How to Interpret the Results of Standardized Testing by Tammy Tillman Activities, Assessment, and Curriculum Director
Standardized testing or achievement testing is designed to help parents and educators increase the potential for student success. Students’ achievement test results will be mailed with the student’s report cards after the close of school, students’ achievement test results. The test results for students in grades K-11 will be for the Measures of Academic Progress (MAP) by the Northwest Evaluation Association.
The MAP testing is a form of standardized assessment that the NWEA describes as a means for better understanding the academic ability of individual students in grades Kindergarten through 11th grades. The test consists of a series of questions, which if the student provides the correct answer for the first question, the second question increases in difficulty. However, if the student provides an incorrect answer, the next question given will be less difficult. By administering the MAP test and using the data to better understand our students, our faculty and administration can better serve their students.
The scores on the MAP testing are reported using the RIT scale (or Rasch Unit) to determine student scores. This means that each question on the test is matched with a value on the RIT Scale. The RIT Scale (RIT is an equal interval scale) value is determined by the difficulty of the question. This means that difference between scores is the same no matter what the student's test level. The NWEA reports that student MAP test scores are separated into three different subject areas: language usage, math, and reading. Once the student completes the test, the student's academic level is determined and a RIT score is given. The students are prompted to print out the test results and for the most part they do. Sometimes it does not get printed because of a printer problem or an operator problem. These sheets are in the packets with the report cards and give a breakdown of the subtopics that are part of the test. Within each subject area, there are sub-categories. For example, within the language section there are the subcategories of composing, composition structure, basic grammar, punctuation and capitalization. Each student receives a score for each subject area test that they complete. Theses scores help narrow down what may be problem areas.
The generic chart included will help parents and students use a student's level of understanding for each subject area and compare it to the mean (average). In order to use them, take the student's scores and match them with the correlating column in the chart. The other two carts provide student specific historical data and comparison data as well as a comparison of current scores.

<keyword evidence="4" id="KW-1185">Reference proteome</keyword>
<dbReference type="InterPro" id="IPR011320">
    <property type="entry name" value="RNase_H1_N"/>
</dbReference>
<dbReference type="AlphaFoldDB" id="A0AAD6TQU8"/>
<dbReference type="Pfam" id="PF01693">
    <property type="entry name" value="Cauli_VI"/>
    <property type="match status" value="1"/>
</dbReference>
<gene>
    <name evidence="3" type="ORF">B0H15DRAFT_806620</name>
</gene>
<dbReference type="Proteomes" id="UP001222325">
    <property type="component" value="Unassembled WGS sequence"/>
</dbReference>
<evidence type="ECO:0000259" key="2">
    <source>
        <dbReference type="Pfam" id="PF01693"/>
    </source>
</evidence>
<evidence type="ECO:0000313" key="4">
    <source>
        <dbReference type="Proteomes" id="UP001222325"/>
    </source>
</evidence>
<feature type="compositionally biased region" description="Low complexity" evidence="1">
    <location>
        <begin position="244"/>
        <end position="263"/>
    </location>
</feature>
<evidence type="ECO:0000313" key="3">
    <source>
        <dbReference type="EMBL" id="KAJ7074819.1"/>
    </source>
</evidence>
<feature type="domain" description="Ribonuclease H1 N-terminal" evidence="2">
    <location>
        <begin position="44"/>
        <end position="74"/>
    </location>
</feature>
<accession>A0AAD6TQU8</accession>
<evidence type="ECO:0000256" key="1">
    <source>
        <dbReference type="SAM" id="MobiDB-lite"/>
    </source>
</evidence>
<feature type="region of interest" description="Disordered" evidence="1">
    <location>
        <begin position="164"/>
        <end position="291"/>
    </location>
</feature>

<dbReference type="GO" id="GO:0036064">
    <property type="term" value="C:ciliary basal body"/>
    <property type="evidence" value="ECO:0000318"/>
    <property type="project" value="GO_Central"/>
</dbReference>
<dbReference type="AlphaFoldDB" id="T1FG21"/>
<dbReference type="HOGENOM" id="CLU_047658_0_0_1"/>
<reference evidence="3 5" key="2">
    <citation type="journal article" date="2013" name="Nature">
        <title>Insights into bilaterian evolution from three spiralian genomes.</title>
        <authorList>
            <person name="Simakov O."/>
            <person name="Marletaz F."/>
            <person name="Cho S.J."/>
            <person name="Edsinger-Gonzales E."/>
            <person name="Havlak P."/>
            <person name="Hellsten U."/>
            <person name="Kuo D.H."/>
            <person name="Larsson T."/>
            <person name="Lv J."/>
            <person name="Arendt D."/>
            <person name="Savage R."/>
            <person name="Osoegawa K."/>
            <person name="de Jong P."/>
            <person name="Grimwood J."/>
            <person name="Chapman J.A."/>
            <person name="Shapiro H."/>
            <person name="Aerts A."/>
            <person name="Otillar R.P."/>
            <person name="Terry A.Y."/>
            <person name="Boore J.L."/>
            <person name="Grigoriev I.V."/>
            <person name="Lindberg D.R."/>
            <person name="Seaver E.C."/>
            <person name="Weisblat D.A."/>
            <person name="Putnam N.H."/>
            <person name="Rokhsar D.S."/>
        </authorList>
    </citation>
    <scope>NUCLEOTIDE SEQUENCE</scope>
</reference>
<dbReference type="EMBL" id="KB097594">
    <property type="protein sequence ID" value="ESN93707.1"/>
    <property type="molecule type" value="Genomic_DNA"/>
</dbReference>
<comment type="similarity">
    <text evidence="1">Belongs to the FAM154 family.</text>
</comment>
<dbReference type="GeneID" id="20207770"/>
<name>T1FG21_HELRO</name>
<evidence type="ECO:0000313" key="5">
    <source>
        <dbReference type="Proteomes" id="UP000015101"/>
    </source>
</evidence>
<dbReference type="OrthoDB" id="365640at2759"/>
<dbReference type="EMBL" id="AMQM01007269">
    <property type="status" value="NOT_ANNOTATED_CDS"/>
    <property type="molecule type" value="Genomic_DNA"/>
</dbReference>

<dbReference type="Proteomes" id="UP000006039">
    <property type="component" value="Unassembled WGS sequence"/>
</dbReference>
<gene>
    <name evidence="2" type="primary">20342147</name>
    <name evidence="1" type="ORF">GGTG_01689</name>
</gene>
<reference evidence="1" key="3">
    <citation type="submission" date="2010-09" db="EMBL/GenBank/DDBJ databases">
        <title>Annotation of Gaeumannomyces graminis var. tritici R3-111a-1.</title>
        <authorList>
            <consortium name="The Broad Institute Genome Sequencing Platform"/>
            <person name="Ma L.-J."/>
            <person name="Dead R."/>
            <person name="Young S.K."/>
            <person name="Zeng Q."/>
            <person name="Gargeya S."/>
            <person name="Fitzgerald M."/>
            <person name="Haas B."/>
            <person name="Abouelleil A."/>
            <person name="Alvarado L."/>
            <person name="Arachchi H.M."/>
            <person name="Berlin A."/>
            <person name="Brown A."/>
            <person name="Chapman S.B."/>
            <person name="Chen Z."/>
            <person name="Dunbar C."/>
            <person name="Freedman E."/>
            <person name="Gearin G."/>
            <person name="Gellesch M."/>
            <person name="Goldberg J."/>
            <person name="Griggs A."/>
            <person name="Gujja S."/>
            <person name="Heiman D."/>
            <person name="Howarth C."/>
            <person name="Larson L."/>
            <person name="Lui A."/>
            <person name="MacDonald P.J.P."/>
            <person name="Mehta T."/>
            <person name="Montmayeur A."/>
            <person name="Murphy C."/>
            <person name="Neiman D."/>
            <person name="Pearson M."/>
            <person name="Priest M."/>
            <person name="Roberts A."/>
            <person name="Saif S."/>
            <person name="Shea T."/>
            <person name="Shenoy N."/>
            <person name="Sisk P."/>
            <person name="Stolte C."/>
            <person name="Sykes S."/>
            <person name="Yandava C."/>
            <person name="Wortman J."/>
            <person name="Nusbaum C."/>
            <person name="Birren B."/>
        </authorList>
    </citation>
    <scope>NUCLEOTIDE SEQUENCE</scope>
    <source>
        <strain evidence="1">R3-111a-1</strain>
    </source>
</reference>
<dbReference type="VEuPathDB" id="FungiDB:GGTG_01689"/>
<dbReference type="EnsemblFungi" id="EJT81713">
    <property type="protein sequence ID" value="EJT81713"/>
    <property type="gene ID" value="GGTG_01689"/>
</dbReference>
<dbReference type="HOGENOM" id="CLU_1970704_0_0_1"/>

If you have an 8th or 10th grade student, the packet will also include the results of the pre-ACT tests. The 8th grade EXPLORE test and the 10th grade PLAN test results sheet gives you a wealth of information. These results sheets were reviewed with students so they would understand all that is included in the report. The ACT organization tells us that if 8 points are added to the EXPLORE composite score and 4 points to the PLAN score, you will have an indication of what the ACT score would be if the student worked at the same rate as they currently are doing. Yet, the information especially given on the backside provides areas in need of improvement to score higher on the ACT Test. The students have their test booklets to use to student along with the correct answers to the test, plus a copy of the answers is on the parent report.
Please do not discard any of this information. Please go over this information with your children and help them set goals for improvement.
If you like to receive help in the interpretation of this information please call Mrs. Tillman at 586-1700, or email at email@example.com.
What should be known about standardized testing in schools? By Tammy Tillman One tool that Bayard Public Schools use to learn about students is the standardized test. Bayard Public Schools . . .